Blood donor dogs are in high demand, and your dog may be able to help.
Many dogs are heroes to their owners, but they can also be heroes to each other, serving as blood donors for fellow pups that need transfusions.
Oklahoma dog Brody is just one example of the vital role played by canine blood donors. When his routine neutering went wrong, he was able to receive life-saving blood thanks to a nearby clinic and its rotating list of nine blood donor dogs. This time it was Judy Chura-Suchara's pit bull Zuka who was called for duty at 2 a.m.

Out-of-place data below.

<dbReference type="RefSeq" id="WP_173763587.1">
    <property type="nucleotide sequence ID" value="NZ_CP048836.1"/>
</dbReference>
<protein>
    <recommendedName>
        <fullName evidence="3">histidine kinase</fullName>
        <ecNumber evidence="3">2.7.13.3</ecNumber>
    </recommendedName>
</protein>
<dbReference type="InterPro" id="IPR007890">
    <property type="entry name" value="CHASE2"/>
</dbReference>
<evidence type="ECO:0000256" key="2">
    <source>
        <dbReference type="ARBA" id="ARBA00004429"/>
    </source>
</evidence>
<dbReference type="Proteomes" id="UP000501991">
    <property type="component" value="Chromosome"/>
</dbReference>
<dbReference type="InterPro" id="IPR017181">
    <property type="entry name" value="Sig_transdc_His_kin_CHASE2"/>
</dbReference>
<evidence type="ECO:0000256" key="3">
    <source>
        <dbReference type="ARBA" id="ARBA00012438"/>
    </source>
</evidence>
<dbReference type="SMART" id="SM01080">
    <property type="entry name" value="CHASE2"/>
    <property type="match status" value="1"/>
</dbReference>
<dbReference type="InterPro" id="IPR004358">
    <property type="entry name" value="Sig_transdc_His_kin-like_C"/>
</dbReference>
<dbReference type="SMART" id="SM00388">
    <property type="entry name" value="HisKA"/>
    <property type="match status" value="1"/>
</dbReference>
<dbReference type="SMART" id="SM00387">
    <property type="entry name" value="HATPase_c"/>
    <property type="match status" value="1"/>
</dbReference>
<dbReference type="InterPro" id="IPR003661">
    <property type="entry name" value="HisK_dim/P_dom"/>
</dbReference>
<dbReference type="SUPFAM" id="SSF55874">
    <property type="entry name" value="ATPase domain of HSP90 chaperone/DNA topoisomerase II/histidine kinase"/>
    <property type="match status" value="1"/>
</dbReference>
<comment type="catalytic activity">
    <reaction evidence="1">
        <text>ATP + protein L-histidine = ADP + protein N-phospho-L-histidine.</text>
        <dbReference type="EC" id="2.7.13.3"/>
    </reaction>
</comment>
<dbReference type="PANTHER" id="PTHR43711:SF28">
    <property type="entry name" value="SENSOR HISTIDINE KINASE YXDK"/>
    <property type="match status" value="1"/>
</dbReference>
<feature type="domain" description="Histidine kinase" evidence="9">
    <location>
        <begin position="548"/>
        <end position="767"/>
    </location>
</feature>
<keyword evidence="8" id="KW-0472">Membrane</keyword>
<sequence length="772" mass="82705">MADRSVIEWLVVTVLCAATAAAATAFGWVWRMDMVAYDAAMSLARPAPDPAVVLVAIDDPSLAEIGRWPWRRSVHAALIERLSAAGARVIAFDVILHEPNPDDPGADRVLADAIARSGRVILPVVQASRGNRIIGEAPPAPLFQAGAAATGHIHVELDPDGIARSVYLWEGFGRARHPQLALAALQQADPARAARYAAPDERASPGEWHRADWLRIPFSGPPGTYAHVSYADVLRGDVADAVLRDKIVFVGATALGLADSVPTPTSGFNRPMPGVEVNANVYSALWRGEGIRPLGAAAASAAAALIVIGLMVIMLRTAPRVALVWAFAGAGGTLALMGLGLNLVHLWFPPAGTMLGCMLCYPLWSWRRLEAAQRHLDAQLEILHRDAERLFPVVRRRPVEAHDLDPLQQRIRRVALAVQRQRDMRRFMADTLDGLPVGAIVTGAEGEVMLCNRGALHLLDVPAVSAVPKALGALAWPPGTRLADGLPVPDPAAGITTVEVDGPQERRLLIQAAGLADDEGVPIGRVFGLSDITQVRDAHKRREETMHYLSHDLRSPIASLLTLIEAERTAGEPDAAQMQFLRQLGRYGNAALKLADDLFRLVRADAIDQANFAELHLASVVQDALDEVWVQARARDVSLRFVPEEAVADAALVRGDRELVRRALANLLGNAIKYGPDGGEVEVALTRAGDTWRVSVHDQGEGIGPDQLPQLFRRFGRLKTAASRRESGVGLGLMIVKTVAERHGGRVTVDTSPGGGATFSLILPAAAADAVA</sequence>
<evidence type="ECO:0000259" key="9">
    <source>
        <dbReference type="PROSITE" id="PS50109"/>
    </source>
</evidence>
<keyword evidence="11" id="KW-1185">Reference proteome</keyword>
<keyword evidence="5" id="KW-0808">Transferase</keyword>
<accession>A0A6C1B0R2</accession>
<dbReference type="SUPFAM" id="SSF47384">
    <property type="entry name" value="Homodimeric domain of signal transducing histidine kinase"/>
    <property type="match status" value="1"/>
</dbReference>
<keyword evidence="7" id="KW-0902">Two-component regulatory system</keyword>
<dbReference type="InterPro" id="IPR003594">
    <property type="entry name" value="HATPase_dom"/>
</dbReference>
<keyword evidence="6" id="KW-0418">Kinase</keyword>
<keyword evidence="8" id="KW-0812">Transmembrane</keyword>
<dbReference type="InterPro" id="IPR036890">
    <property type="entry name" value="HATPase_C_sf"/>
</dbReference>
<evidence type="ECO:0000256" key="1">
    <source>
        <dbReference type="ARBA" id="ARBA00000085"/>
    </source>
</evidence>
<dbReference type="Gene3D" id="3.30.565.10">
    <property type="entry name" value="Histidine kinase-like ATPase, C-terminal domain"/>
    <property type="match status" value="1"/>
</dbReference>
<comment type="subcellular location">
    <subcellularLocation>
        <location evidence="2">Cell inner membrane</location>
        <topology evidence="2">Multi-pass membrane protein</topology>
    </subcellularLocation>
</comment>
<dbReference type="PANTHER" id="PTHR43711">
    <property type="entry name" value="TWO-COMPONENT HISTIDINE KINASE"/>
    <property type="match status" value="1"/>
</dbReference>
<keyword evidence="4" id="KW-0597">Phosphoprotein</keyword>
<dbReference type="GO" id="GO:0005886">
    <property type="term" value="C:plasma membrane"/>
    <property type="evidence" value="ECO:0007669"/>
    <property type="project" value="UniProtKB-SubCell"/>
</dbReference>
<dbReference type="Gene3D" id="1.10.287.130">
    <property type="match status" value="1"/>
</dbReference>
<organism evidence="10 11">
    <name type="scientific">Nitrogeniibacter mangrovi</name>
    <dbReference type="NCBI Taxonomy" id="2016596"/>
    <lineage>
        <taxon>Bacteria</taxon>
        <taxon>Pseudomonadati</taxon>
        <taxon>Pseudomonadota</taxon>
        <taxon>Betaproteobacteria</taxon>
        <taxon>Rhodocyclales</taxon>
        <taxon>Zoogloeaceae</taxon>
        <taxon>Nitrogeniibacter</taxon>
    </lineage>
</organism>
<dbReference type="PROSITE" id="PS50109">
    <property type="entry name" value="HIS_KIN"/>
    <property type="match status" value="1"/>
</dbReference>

"It was bad, he was near death," Chura-Suchara in an interview with News 9. "I told her you're going to save someone's life tonight and she does and it's great."
Since the blood is only good for about 30 days, many small clinics around the country struggle to keep enough on hand, and most pet owners don't realize their dog could be a donor candidate.
According to veterinarian Frank Puccio, to be a blood donor, dogs need to be between 50 and 100 pounds, be fit (not over or underweight) and undergo routine exams. They must also have a universal blood type.
The blood donation process only takes 15 minutes, and dogs even get a cookie at the end. If you think your dog may be a candidate, talk to your vet. There is no telling how many lives your pup could save.